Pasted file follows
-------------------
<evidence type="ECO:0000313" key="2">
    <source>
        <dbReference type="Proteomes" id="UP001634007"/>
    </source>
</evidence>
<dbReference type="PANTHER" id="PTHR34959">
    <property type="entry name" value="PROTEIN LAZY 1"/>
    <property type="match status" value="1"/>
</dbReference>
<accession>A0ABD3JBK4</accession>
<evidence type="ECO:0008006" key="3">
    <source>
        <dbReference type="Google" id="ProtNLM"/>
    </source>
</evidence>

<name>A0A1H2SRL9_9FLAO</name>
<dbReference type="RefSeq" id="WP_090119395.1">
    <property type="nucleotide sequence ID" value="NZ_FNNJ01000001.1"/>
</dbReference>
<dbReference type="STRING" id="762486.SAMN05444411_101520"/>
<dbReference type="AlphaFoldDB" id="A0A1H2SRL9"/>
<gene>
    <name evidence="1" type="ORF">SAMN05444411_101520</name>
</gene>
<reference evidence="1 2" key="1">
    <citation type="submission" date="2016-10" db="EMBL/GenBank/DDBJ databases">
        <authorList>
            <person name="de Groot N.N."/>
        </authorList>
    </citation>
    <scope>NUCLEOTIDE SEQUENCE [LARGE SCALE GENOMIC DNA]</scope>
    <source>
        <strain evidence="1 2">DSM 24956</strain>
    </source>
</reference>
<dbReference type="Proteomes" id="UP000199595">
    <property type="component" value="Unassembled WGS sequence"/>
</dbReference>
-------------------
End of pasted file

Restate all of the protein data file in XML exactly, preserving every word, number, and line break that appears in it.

<evidence type="ECO:0000313" key="2">
    <source>
        <dbReference type="Proteomes" id="UP001634007"/>
    </source>
</evidence>
<dbReference type="PANTHER" id="PTHR34959">
    <property type="entry name" value="PROTEIN LAZY 1"/>
    <property type="match status" value="1"/>
</dbReference>
<accession>A0ABD3JBK4</accession>
<evidence type="ECO:0008006" key="3">
    <source>
        <dbReference type="Google" id="ProtNLM"/>
    </source>
</evidence>

<name>A0A1H2SRL9_9FLAO</name>
<dbReference type="RefSeq" id="WP_090119395.1">
    <property type="nucleotide sequence ID" value="NZ_FNNJ01000001.1"/>
</dbReference>
<dbReference type="STRING" id="762486.SAMN05444411_101520"/>
<dbReference type="AlphaFoldDB" id="A0A1H2SRL9"/>
<gene>
    <name evidence="1" type="ORF">SAMN05444411_101520</name>
</gene>
<reference evidence="1 2" key="1">
    <citation type="submission" date="2016-10" db="EMBL/GenBank/DDBJ databases">
        <authorList>
            <person name="de Groot N.N."/>
        </authorList>
    </citation>
    <scope>NUCLEOTIDE SEQUENCE [LARGE SCALE GENOMIC DNA]</scope>
    <source>
        <strain evidence="1 2">DSM 24956</strain>
    </source>
</reference>
<dbReference type="Proteomes" id="UP000199595">
    <property type="component" value="Unassembled WGS sequence"/>
</dbReference>